In the sky above the desert, the Navy’s laser destroyed a drone pretending to be a missile. This demonstration is part of the Office of Naval Research’s test of a counter-missile laser weapon in New Mexico’s White Sands Missile Range in February. Trialing the new weapon against a target drone imitating a cruise missile brings a future of laser defense one step closer to reality—at a time where ship-bound missiles are being actively used.
While the test took place in February, the Office of Naval Research announced the results April 13. Earlier that day, the Russian Navy’s Black Sea Flagship Moskva, a missile cruiser, caught fire. Russia’s Ministry of Defense claimed the fire set off an internal ammunition detonation while the Ukrainian Ministry of Defense said the ship had been hit by Neptune anti-ship missiles. On April 14, while being towed back to port, the Moskva sank. A senior US defense official told multiple outlets on April 15 that they confirmed two missiles from Neptune did in fact hit Moskva.
Laser weapons bring with them the promise of protecting ships from increasingly advanced and capable anti-ship missiles. Missile cruisers like the Moskva can be powerful weapons, launching attacks on ships, submarines, and defenders on the shore alike. But in order to deliver that promise, a ship needs to be able to stay afloat and defend against any attacks that come its way.
This laser weapon, the “Layered Laser Defense” (LLD), was built for the Navy by Lockheed Martin as a demonstration device. As envisioned, it will stop drones, small boats and subsonic cruise missiles. Neptune anti-ship cruise missiles, like the ones that Ukraine’s military claims hit the Moskva, are subsonic, though not all anti-ship cruise missiles are.
[Related: The UK’s solution for enemy drones? Lasers.]
To identify targets, the LLD also includes a telescope that can track flying objects, aid in identifying incoming vehicles, and examine how damaged an enemy vehicle got from laser fire.
“Innovative laser systems like the LLD have the potential to redefine the future of naval combat operations,” Chief of Naval Research Lorin Selby said in a release. Selby said the system could “address diverse threats, and provide precision engagements with a deep magazine to complement existing defensive systems and enhance sustained lethality in high-intensity conflict.”
Drones, missiles, and small boats all pose threats to ships that take advantage of an asymmetry of attack, which refers to using an assemblage of cheaper technologies to strategically take on a bigger, more expensive weapon, like a ship. Because ships are such big targets, navies invest in defenses to stop attacks, but that only scales to a point. It is easier for someone trying to sink a ship to have more missiles, or more small boats, or more drones, or a combination of all of the above, than it is for a ship to have enough weapons on hand to stop every incoming attack.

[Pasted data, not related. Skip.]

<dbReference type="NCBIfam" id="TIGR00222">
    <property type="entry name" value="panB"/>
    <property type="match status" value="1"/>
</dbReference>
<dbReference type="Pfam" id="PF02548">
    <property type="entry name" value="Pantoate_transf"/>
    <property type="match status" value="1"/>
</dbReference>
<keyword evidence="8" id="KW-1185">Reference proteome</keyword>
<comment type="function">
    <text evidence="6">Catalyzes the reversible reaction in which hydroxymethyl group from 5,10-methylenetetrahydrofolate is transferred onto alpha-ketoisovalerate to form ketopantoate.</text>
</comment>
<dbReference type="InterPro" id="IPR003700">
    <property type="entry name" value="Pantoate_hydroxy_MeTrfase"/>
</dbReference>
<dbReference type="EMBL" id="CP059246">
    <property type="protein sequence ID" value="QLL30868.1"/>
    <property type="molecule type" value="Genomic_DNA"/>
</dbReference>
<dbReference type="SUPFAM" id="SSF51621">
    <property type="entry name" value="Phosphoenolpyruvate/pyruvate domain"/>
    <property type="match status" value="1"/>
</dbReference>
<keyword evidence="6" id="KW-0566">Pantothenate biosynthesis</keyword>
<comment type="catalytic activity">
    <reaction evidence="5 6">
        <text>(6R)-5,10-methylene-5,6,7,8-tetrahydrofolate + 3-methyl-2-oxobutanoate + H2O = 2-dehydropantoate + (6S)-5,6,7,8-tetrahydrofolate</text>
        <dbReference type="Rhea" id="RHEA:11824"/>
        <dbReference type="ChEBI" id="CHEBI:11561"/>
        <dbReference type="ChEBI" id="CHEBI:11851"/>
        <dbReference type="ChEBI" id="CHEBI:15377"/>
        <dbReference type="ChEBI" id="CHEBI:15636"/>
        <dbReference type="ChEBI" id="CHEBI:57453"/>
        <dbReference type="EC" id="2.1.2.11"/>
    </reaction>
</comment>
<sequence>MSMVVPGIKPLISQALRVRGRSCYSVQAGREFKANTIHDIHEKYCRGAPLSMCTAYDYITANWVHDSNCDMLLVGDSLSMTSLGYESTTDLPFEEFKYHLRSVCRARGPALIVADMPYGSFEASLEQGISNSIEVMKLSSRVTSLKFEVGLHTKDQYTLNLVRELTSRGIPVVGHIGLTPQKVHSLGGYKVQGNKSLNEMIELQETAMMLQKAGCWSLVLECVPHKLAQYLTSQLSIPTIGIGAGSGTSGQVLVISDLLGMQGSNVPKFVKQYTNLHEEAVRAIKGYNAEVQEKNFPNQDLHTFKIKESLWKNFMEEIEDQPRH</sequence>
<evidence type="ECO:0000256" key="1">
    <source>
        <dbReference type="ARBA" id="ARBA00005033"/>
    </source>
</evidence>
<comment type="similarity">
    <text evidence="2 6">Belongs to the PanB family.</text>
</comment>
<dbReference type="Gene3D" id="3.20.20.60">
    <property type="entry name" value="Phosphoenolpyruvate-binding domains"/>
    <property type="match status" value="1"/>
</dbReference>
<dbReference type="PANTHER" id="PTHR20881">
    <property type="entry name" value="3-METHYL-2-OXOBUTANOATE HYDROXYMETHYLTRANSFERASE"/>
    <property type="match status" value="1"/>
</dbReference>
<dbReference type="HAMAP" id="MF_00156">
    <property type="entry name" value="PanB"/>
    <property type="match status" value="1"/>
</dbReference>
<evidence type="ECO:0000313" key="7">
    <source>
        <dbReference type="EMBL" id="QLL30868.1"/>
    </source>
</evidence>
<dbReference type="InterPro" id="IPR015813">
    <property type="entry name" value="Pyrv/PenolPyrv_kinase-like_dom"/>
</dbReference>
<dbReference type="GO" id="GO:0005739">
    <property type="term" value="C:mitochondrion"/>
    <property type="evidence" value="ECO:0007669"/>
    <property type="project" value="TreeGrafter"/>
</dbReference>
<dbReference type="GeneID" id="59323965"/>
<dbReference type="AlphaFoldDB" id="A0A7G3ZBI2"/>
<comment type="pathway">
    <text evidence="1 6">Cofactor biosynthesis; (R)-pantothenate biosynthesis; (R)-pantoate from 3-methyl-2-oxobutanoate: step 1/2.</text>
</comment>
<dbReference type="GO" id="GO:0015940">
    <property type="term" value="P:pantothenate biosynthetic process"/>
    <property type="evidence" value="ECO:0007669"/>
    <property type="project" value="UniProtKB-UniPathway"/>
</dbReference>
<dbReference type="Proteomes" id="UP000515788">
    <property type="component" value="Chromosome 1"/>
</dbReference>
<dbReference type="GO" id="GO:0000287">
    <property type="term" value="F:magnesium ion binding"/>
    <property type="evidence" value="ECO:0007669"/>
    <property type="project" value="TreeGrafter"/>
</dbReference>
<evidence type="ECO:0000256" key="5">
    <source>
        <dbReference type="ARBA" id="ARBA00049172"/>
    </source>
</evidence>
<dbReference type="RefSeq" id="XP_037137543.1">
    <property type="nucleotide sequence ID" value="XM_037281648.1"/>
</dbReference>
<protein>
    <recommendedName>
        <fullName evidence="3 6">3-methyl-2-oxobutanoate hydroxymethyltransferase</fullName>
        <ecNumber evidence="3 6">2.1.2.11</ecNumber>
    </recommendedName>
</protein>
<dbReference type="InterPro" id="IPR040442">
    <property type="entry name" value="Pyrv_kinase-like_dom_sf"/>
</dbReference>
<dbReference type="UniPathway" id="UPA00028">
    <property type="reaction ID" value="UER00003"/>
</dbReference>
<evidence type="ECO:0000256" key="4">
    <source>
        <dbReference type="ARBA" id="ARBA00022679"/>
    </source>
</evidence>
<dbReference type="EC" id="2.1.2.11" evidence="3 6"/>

[Related: General Atomics and Boeing will build a giant laser for the US military]
That’s where the “deep magazine” of the LLD comes in. Instead of relying on a finite supply of anti-air missiles, or even a stockpile of bullets like a Phalanx close-in weapon system, the LLD just pulls its firepower from the electricity generated by the ship’s engines. That also, incidentally, means adding an LLD to a ship doesn’t come with the risk of adding another pile of explosives which could be set off by a fire on deck.
Laser weapons are also potentially much cheaper to use than other protective weapons on a ship. A report from the Congressional Research Service noted that “[d]epending on its beam power, [a Solid State Laser] can be fired for an estimated marginal cost of $1 to less than $10 per shot (much of which simply is the cost of the fuel needed to generate the electricity used in the shot).”
The 20mm rounds fired by the Phalanx cost $27 per bullet, though it’s not a direct comparison, as many bullets are fired for each intercept. The C-RAM, which is the Army version of a Phalanx and used on land, fires 300 rounds per target destroyed, making the cost per destruction about $8,100 on the low end.
That low cost, potentially as cheap as a dollar per use, has been part of the selling pitch of modern laser weapons for nearly a decade. When the USS Ponce mounted the Laser Weapon System in 2013, it too came with a “$1 per shot” claim. Depending on price, that can be cheaper even than some of the bullets used on ship-board machine guns. Unlike bullets, which do their damage all at once, a laser needs to stay focused on a target long enough to disable it through burning. The more powerful the laser, the less time on target needed, which is one reason laser weapons are paired with sophisticated tracking systems, maximizing burning time through a drone’s wing, a small boat’s engine casing, or even the guidance fins of a flying missile.
“It’s a challenging problem, but Navy leadership at all levels see potential for laser weapons to really make a difference,” said Frank Peterkin, ONR’s directed energy portfolio manager.
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